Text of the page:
Since he came into office in January, Brazil’s president, Jair Bolsonaro, has gone to great lengths to strengthen ties with the Trump administration, an effort that has yet to pay significant dividends. He too appeared to be caught off guard Monday morning when reporters asked him about Mr. Trump’s tweet.
“Aluminum?” Mr. Bolsonaro asked when reporters presents him with Mr. Trump’s tweet. “If that’s the case, I’ll call Trump. I have an open channel with him.”
Mr. Sica scoffed at the claim that Brazil and Argentina have been deliberately devaluing their currencies.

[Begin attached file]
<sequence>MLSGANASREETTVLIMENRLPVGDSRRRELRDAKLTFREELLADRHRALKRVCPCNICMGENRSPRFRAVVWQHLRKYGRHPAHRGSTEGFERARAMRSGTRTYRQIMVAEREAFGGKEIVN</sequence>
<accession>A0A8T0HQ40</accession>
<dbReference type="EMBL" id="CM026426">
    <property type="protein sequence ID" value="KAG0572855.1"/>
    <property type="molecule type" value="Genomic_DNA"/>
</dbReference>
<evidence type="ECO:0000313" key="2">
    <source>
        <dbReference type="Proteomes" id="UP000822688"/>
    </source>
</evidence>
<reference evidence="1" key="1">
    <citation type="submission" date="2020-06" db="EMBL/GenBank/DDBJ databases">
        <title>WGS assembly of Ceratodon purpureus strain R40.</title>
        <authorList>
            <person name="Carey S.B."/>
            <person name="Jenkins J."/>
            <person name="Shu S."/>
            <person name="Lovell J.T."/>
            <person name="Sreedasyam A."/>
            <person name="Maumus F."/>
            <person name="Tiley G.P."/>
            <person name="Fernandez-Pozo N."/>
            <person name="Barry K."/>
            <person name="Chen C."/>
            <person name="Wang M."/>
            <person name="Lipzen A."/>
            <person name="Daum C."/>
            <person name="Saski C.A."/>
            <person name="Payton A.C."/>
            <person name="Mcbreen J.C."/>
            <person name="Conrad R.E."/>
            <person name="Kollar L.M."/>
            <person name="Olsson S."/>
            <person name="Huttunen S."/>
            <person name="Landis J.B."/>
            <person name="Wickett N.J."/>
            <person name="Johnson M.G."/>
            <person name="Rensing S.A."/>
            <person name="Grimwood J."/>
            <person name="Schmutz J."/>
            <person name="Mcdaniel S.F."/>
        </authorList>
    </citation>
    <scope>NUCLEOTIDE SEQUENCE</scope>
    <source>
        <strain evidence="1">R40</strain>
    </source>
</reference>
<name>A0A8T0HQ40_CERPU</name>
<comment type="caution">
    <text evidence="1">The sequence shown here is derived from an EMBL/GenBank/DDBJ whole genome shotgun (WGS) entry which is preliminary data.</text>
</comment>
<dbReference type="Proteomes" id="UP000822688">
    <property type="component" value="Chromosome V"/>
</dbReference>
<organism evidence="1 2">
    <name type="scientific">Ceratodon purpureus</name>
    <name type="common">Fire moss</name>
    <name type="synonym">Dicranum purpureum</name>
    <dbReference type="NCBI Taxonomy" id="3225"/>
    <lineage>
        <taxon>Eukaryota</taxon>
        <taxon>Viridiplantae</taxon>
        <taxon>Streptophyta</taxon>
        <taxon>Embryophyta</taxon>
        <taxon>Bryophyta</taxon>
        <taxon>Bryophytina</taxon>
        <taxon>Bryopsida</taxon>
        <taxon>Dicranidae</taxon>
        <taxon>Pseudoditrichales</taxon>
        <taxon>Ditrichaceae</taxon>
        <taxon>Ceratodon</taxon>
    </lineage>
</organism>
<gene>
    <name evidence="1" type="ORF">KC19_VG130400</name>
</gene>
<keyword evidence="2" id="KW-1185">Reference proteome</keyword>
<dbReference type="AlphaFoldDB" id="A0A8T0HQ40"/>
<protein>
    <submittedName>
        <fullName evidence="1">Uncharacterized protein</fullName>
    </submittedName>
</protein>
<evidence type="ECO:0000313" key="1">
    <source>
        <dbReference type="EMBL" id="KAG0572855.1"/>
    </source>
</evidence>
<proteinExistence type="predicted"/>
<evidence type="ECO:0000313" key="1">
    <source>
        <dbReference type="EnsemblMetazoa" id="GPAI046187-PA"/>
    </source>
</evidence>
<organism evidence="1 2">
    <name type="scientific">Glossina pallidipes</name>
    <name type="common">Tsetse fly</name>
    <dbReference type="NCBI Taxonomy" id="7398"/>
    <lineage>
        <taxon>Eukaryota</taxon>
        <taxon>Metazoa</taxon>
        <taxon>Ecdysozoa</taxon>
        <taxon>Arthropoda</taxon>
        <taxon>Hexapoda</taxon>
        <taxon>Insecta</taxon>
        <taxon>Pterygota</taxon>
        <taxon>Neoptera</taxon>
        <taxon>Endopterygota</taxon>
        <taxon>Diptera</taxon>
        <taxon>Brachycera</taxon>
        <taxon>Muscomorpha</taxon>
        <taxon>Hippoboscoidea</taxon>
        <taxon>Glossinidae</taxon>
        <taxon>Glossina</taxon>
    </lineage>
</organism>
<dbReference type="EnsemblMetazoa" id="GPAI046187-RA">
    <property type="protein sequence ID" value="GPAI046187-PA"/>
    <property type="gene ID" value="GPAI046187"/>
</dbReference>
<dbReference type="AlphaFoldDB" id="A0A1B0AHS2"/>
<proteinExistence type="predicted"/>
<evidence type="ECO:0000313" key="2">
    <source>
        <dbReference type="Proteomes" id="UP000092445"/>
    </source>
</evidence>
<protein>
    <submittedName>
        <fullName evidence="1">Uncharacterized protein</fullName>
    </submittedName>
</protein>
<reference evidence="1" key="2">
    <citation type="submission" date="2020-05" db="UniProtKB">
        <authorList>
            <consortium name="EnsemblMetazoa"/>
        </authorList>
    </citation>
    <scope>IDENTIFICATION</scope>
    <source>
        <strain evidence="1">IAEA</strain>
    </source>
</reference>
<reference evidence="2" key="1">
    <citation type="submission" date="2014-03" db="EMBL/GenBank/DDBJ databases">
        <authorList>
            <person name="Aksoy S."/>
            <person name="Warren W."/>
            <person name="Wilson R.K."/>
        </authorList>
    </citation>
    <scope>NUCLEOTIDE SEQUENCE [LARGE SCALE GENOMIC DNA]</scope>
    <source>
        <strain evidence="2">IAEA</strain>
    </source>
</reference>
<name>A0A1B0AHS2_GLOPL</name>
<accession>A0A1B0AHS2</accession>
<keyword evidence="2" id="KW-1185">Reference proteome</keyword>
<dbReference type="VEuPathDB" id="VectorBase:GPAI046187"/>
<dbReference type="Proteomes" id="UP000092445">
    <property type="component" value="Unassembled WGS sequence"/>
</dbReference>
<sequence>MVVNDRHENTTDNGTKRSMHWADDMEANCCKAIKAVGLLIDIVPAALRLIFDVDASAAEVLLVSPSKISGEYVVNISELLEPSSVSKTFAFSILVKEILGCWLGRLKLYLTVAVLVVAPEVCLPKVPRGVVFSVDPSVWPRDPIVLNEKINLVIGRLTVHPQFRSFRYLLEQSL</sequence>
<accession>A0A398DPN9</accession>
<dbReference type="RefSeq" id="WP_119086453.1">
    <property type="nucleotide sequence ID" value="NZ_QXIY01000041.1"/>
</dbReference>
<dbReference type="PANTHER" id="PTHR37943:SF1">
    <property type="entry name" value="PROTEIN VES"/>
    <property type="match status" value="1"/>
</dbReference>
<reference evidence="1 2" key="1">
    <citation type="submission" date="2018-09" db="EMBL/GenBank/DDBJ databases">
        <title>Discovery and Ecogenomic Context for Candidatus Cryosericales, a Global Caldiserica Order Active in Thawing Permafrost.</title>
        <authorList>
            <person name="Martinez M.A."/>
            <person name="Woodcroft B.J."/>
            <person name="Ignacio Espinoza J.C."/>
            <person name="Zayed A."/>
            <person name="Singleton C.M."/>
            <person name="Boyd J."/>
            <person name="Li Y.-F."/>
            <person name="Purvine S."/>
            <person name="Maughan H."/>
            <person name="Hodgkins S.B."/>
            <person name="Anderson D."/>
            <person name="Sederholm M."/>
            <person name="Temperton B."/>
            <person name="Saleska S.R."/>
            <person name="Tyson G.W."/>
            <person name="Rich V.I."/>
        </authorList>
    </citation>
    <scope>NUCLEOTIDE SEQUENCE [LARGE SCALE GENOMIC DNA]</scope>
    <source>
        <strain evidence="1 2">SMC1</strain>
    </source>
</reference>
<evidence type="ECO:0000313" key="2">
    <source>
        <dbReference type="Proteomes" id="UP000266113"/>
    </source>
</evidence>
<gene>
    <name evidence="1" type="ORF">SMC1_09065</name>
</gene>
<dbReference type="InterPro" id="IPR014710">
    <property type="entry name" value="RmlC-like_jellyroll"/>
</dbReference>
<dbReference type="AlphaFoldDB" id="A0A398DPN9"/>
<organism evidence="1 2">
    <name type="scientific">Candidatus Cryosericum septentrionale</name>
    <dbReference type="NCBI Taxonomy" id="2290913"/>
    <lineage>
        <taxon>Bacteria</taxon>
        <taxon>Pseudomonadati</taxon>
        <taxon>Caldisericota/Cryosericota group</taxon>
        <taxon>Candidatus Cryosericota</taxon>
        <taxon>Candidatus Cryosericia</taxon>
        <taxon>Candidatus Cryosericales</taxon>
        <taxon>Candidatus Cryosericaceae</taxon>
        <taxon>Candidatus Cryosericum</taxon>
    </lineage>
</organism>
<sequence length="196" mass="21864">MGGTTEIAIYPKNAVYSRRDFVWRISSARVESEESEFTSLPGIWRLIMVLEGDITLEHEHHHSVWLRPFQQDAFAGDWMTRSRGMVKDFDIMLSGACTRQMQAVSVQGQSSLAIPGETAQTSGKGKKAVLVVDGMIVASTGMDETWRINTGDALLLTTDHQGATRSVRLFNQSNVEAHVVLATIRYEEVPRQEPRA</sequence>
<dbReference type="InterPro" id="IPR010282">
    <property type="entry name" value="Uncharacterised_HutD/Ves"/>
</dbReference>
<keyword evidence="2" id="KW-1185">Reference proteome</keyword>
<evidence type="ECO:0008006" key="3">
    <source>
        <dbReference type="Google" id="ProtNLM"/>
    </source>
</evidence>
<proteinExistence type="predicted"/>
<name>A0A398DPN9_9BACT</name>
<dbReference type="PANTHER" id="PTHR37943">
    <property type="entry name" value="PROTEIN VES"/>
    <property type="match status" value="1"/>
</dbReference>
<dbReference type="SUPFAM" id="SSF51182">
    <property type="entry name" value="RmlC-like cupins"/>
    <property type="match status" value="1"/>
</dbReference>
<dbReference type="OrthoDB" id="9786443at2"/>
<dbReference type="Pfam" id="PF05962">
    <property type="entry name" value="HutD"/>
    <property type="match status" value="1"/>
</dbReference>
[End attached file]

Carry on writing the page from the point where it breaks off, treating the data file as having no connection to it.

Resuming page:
“Our currency has a flexible exchange rate and adapts itself to global changes,” he said.
Brad Setser, a senior fellow for international economics at the Council on Foreign Relations, said neither Brazil nor Argentina are manipulating their currency. He added that Argentina is in a “full blown” economic crisis and is close to running out of foreign exchange reserves, after selling foreign currency to try to support the value of the peso over the last year.
The announcement on Monday was the latest escalation in Mr. Trump’s global trade war. Mr. Trump has also threatened new tariffs on products from China, Mexico, the European Union, Vietnam and elsewhere.